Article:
Yesterday I made my second ever visit to ‘Dream’, situated on Sutton Manor Coillery in St Helens.
Dream is the spectacular, internationally significant, landmark sculpture sited on the former Sutton Manor Colliery in St.Helens, close to Junction 7 of the busy M62, midway between Manchester and Liverpool, where it is passed by over 35 million vehicles a year.
The 20 metre-high artwork takes the form of a young girl’s head with her eyes closed in a seemingly dream-like state. The piece has a white, almost luminescent finish in marked contrast to the black of the coal that still lies below. Its contours and reflectivity change according to the time of day and the weather.
Dream was conceived and designed by the world-renowned, award-winning, Spanish artist Jaume Plensa. His other works include The Crown Fountain (2000) in the centre of Chicago and Breathing, the illuminated glass dome of BBC Broadcasting House in London.
Commissioned by ex-miners and St.Helens Council, the sculpture reflects the aspirations of the local community, who, far from wanting a mining monument, sought instead a forward-looking piece that would provide a beautiful, inspiring, contemplative space for generations to come.
Over and above honouring the human heritage of the site, the artwork is also intended to symbolise the area’s positive post-industrial transformation, become an iconic new regional landmark, generate significant economic benefits, and enhance local pride.
Dream St Helens
Usain Bolt Pose
The walk up to the sculpture through the Coillery is enjoyable because of the wild flowers and spectacular views over Cheshire and Merseyside. I longed for my bike for the climb but I think I would have collapsed from exhaustion going up the gravel pathways.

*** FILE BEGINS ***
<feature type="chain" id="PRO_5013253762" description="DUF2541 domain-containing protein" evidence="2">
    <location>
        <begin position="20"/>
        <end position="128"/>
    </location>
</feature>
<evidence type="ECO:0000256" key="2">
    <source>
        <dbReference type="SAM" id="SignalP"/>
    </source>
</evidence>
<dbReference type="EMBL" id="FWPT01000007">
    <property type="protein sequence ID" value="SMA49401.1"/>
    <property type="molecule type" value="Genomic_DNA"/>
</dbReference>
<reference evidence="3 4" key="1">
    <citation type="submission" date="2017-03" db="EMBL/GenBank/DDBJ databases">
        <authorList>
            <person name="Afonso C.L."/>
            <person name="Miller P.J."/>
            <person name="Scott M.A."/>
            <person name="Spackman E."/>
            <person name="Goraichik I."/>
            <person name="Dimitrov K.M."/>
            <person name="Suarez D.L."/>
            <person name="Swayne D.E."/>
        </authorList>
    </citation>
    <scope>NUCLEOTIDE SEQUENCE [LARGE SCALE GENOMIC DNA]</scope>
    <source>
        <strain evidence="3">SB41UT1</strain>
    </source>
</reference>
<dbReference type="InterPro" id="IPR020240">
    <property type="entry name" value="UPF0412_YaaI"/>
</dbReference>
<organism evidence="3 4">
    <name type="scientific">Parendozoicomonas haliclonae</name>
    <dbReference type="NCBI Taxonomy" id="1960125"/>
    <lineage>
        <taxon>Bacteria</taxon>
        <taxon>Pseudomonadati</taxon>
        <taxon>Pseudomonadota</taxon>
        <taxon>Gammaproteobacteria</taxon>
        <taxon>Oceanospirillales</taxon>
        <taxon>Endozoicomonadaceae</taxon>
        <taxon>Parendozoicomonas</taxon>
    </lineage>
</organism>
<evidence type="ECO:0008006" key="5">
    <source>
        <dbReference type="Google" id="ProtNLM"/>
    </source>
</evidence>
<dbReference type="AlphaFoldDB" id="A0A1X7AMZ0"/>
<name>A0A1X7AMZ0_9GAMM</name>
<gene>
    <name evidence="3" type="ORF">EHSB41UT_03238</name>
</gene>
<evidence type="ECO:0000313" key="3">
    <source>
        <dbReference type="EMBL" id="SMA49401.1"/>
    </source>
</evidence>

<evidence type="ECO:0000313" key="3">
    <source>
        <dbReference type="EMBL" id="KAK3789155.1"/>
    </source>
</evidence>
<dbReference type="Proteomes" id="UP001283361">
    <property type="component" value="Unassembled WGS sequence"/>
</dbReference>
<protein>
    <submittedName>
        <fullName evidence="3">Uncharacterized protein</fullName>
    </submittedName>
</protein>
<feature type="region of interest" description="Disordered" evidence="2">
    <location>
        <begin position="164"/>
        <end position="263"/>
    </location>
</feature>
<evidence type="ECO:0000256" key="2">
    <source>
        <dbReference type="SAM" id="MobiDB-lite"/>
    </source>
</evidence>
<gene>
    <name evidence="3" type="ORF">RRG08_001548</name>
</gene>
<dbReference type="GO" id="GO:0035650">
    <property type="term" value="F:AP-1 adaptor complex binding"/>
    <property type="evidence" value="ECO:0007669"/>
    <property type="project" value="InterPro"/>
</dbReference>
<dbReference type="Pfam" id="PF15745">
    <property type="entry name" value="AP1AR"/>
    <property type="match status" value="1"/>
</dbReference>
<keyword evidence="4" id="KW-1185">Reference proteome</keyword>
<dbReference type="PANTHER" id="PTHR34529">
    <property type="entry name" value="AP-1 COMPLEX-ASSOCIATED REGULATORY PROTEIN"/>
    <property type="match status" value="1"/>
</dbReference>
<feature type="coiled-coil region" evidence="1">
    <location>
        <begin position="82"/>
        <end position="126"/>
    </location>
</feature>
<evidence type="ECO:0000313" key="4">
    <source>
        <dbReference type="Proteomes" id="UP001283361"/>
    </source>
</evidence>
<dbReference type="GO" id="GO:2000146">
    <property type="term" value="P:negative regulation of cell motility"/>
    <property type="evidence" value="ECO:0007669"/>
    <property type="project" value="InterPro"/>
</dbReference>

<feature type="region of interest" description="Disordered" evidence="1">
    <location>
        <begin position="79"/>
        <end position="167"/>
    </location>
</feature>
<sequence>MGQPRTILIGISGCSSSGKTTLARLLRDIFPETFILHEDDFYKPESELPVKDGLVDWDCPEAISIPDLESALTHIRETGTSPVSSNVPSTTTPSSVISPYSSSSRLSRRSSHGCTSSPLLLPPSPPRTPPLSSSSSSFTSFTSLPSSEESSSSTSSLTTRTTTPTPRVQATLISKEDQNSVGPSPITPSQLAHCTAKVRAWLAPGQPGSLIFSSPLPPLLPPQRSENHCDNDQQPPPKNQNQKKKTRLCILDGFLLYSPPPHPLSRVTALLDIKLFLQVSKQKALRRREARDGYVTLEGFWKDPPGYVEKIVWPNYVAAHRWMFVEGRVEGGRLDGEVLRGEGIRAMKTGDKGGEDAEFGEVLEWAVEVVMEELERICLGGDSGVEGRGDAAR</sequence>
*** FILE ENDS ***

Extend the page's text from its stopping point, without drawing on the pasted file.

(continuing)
Once you finally see ‘Dream’ you get a really uncanny feeling because of how big it is but also due to the white hue of the concrete against the bright sky. Imagine seeing the white face of a girl standing 20 metres high atop a hill and thinking…’what the hell?’….well it feels like that. I’m not certain how true it is either, but apparently a few drivers on the M62 have crashed due to the strange looking head sticking out the side of the hill. I wouldnt be surprised if this is true and it’s no wonder either. I’m sure plenty of people have never seen anything as strange or peculiar in their lives and to see that during the monotony of driving would be a major mind-fuck. Take this photo of me with Dream as an example…
I do enjoy seeing ‘uncanny’ art and Dream certainly fits my idea of that category. It has the eerie presence I associate with great sculpture, the element of altered scale that perplexes the mind into confusion, the beauty and form that captures the imagination and the setting and context to stir people’s hearts to inspiration.
That being said, many local people were not happy with the approximate £1.8m price tag that came with the sculpture and some of their doubts were well founded if not a little uninformed. Yes the money could have been spent on schools, hospitals, public services like police and fire brigades – these are all vauable facets or our society and valid reasons to spend that amount of money. I understand that. However, the arts in Britain are a valuable commodity (and they are a commodity) that get overlooked by the majority of people as pointless and trivial. I always think people hold these opinions because they simply don’t understand the art or are too wound up in their daily grind in society that they have no time to consider art as valuable. I’m not saying that people who doubt the power of art are thick or ill-informed either, their reasons are just as valid as my own as an art enthusiast. But there are many underlying positives to Big Art that the public often fail to consider…